The incredible thing about Singapore, other than its creative spark and inventiveness, is the capacity to capture a blend of artists from diverse backgrounds to adequately reflect the multicultural national milieu. Singapore offers a refreshing change from art exhibitions around the world by challenging the expected and redefining the norm. To experience this vibrant diversity, the following exhibitions in August and September should not be missed.

Golnaz Fathi, Untitled, 2013, pen on canvas, 146 x 128cm; photo: Pear Lam Galleries

Golnaz Fathi, Untitled, 2013, pen on canvas, 146 x 128cm; photo: Pear Lam Galleries

If you’ve got a spare day over the weekend, head over to Gillman Barracks, home to 12 of Singapore’s finest modern art spaces. One of our favourite shows on now is IN SILENCE at Pearl Lam Galleries, a group exhibition that explores the introspective qualities of art from the contemporary era, featuring works from Iran, Japan, China, Singapore, Indonesia and the United States. Influenced by the Balinese traditional day of silence (Nyepi), where individuals refrain from social interactions for 24 hours, the minimal aesthetic of this small yet spacious gallery is perfect for a show which inspires such self-reflectance. As you enter Pearl Lam, you’ll walk into a dimly lit hall disrupted by intermittent colour glitches from Jenny Holzer’s LED installation Pearl’s Truism & Survival (2013), which displays simple Chinese messages that are intentionally difficult to read. This exhibition runs until September 4.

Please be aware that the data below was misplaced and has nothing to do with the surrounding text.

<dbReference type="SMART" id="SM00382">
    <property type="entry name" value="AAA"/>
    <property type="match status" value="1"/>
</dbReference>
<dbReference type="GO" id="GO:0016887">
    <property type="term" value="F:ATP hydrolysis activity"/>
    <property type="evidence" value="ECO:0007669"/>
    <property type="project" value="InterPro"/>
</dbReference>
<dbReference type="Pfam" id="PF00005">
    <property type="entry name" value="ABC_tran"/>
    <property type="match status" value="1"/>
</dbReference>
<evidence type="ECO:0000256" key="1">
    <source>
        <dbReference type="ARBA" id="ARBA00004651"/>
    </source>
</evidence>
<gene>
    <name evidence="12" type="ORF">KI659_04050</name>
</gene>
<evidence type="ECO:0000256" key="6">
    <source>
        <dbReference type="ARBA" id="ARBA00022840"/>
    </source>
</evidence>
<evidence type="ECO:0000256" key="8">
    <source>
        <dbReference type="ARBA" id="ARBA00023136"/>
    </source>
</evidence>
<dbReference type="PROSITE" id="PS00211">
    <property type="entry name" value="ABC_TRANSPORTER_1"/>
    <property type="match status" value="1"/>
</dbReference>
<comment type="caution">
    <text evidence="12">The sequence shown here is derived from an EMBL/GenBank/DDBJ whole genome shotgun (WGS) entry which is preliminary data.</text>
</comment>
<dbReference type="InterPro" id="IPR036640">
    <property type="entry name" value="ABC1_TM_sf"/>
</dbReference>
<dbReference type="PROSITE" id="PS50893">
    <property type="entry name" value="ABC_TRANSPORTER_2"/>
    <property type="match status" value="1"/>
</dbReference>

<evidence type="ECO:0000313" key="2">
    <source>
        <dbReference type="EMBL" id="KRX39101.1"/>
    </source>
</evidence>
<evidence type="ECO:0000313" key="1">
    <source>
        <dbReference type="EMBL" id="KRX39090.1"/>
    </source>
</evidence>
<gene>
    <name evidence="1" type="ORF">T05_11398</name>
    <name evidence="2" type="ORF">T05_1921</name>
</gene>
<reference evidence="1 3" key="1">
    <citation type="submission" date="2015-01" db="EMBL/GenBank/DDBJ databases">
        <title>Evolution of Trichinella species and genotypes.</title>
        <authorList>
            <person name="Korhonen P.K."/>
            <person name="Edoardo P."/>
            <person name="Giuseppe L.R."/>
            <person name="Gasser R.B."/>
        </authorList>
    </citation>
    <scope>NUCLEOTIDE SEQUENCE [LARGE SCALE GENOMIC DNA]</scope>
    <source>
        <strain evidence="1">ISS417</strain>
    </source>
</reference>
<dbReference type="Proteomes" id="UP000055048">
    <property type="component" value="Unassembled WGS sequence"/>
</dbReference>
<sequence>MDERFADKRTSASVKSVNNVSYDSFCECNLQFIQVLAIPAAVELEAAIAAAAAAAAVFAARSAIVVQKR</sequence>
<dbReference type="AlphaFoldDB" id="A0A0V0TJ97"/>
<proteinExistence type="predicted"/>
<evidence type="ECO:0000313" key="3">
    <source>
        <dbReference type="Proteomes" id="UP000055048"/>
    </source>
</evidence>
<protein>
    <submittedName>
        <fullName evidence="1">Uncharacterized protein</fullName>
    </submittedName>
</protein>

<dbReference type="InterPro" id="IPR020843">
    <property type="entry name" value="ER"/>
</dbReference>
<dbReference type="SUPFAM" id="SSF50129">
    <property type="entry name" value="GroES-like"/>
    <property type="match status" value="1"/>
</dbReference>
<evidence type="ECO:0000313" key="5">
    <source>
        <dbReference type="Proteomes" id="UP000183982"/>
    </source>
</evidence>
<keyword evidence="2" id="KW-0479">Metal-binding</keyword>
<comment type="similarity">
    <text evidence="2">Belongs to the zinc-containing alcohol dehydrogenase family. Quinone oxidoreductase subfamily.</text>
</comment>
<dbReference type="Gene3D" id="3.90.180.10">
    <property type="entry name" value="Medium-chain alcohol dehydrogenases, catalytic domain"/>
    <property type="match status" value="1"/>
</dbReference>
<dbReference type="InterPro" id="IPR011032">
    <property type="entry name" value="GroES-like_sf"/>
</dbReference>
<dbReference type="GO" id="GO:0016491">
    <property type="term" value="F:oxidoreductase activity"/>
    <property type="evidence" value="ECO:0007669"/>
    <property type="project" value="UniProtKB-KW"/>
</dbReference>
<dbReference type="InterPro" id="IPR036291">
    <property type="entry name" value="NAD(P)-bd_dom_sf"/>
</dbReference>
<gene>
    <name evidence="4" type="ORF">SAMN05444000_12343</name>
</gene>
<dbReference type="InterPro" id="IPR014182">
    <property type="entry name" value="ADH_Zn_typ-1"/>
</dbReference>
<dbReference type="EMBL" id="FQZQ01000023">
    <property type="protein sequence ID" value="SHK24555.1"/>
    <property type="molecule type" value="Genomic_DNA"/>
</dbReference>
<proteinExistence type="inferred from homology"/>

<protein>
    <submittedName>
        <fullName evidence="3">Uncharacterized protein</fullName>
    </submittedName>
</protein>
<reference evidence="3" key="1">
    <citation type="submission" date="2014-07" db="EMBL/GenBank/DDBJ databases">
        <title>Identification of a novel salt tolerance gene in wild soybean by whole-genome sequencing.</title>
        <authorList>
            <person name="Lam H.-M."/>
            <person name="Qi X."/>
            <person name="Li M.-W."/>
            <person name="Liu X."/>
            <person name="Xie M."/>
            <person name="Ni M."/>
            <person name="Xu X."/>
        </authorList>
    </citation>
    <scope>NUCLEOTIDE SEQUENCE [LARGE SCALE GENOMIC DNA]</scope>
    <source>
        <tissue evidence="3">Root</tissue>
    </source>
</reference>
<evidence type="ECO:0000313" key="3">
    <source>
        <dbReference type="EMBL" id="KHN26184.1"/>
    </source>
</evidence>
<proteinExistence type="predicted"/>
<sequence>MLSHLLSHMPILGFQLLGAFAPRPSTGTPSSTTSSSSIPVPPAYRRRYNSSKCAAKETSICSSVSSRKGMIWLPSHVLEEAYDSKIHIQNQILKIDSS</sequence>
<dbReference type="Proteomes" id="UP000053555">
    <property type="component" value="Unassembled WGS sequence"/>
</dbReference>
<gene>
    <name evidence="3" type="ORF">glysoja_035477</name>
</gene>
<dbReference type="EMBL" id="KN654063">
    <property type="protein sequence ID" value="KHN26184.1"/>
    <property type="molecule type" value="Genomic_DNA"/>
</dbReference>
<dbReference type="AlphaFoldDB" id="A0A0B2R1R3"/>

Olivero Rainaldi (b. 1956); Untitled. Photo: Partners & Mucciaccia

Olivero Rainaldi (b. 1956); Untitled. Photo: Partners & Mucciaccia